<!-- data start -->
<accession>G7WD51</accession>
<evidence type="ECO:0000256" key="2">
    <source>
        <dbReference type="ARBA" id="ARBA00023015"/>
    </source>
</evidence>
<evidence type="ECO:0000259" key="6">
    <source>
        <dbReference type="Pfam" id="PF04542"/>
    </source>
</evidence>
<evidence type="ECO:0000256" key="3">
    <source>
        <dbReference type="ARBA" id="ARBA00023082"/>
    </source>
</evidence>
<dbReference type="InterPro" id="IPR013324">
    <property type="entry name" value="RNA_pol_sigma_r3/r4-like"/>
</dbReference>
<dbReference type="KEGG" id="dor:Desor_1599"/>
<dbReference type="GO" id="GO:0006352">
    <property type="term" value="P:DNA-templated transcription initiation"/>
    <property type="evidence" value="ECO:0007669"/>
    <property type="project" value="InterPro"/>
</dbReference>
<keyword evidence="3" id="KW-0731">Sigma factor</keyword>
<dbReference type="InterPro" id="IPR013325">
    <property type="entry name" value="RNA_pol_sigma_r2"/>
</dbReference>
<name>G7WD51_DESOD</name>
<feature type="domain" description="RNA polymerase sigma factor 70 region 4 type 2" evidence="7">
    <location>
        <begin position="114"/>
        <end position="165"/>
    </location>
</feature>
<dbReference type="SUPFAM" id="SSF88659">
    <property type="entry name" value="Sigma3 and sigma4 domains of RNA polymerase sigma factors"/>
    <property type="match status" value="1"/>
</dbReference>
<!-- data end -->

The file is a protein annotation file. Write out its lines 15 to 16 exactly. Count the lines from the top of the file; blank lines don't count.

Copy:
    </source>
</evidence>